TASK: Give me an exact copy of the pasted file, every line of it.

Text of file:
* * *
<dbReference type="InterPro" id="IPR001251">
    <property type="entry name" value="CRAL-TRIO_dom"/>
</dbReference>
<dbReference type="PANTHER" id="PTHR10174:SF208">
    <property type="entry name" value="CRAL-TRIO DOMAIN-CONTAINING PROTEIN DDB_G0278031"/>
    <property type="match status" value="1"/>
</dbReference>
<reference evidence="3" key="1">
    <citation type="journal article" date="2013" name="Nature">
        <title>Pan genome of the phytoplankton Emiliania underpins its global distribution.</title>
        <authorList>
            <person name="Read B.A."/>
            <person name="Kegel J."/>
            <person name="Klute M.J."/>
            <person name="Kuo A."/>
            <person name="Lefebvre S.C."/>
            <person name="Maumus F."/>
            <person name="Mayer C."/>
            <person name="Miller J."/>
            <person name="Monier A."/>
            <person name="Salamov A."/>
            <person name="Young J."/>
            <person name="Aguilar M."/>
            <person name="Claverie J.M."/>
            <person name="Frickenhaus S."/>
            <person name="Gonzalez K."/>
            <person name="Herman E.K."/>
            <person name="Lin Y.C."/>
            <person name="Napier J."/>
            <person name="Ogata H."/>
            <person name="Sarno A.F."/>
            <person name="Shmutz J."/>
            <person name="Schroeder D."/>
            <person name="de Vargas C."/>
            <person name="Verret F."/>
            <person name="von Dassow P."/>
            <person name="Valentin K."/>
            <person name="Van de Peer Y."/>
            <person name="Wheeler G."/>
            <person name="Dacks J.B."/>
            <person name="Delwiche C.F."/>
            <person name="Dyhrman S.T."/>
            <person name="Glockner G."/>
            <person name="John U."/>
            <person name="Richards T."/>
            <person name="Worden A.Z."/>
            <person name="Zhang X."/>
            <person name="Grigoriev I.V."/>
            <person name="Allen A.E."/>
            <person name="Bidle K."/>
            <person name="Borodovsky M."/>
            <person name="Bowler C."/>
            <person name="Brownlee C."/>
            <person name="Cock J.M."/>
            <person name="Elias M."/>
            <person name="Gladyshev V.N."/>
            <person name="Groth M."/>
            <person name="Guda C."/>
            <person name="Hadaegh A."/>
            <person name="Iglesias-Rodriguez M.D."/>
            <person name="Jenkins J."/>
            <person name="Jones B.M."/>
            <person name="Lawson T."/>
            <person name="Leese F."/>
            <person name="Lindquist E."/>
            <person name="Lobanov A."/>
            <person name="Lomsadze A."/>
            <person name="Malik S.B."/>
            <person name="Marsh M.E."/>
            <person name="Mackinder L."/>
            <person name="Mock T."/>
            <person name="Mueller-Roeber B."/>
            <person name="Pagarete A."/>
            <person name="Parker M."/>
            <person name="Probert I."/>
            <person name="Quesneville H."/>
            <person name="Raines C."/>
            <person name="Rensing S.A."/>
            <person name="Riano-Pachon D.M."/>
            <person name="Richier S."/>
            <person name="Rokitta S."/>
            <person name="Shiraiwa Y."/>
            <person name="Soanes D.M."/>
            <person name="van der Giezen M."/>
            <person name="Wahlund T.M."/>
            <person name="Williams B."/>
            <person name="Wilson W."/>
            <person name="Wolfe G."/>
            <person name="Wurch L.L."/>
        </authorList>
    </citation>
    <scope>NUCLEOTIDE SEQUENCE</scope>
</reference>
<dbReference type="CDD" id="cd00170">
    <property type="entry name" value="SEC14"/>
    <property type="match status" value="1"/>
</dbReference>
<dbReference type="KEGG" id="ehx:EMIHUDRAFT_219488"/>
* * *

<dbReference type="InterPro" id="IPR001251">
    <property type="entry name" value="CRAL-TRIO_dom"/>
</dbReference>
<dbReference type="PANTHER" id="PTHR10174:SF208">
    <property type="entry name" value="CRAL-TRIO DOMAIN-CONTAINING PROTEIN DDB_G0278031"/>
    <property type="match status" value="1"/>
</dbReference>
<reference evidence="3" key="1">
    <citation type="journal article" date="2013" name="Nature">
        <title>Pan genome of the phytoplankton Emiliania underpins its global distribution.</title>
        <authorList>
            <person name="Read B.A."/>
            <person name="Kegel J."/>
            <person name="Klute M.J."/>
            <person name="Kuo A."/>
            <person name="Lefebvre S.C."/>
            <person name="Maumus F."/>
            <person name="Mayer C."/>
            <person name="Miller J."/>
            <person name="Monier A."/>
            <person name="Salamov A."/>
            <person name="Young J."/>
            <person name="Aguilar M."/>
            <person name="Claverie J.M."/>
            <person name="Frickenhaus S."/>
            <person name="Gonzalez K."/>
            <person name="Herman E.K."/>
            <person name="Lin Y.C."/>
            <person name="Napier J."/>
            <person name="Ogata H."/>
            <person name="Sarno A.F."/>
            <person name="Shmutz J."/>
            <person name="Schroeder D."/>
            <person name="de Vargas C."/>
            <person name="Verret F."/>
            <person name="von Dassow P."/>
            <person name="Valentin K."/>
            <person name="Van de Peer Y."/>
            <person name="Wheeler G."/>
            <person name="Dacks J.B."/>
            <person name="Delwiche C.F."/>
            <person name="Dyhrman S.T."/>
            <person name="Glockner G."/>
            <person name="John U."/>
            <person name="Richards T."/>
            <person name="Worden A.Z."/>
            <person name="Zhang X."/>
            <person name="Grigoriev I.V."/>
            <person name="Allen A.E."/>
            <person name="Bidle K."/>
            <person name="Borodovsky M."/>
            <person name="Bowler C."/>
            <person name="Brownlee C."/>
            <person name="Cock J.M."/>
            <person name="Elias M."/>
            <person name="Gladyshev V.N."/>
            <person name="Groth M."/>
            <person name="Guda C."/>
            <person name="Hadaegh A."/>
            <person name="Iglesias-Rodriguez M.D."/>
            <person name="Jenkins J."/>
            <person name="Jones B.M."/>
            <person name="Lawson T."/>
            <person name="Leese F."/>
            <person name="Lindquist E."/>
            <person name="Lobanov A."/>
            <person name="Lomsadze A."/>
            <person name="Malik S.B."/>
            <person name="Marsh M.E."/>
            <person name="Mackinder L."/>
            <person name="Mock T."/>
            <person name="Mueller-Roeber B."/>
            <person name="Pagarete A."/>
            <person name="Parker M."/>
            <person name="Probert I."/>
            <person name="Quesneville H."/>
            <person name="Raines C."/>
            <person name="Rensing S.A."/>
            <person name="Riano-Pachon D.M."/>
            <person name="Richier S."/>
            <person name="Rokitta S."/>
            <person name="Shiraiwa Y."/>
            <person name="Soanes D.M."/>
            <person name="van der Giezen M."/>
            <person name="Wahlund T.M."/>
            <person name="Williams B."/>
            <person name="Wilson W."/>
            <person name="Wolfe G."/>
            <person name="Wurch L.L."/>
        </authorList>
    </citation>
    <scope>NUCLEOTIDE SEQUENCE</scope>
</reference>
<dbReference type="CDD" id="cd00170">
    <property type="entry name" value="SEC14"/>
    <property type="match status" value="1"/>
</dbReference>
<dbReference type="KEGG" id="ehx:EMIHUDRAFT_219488"/>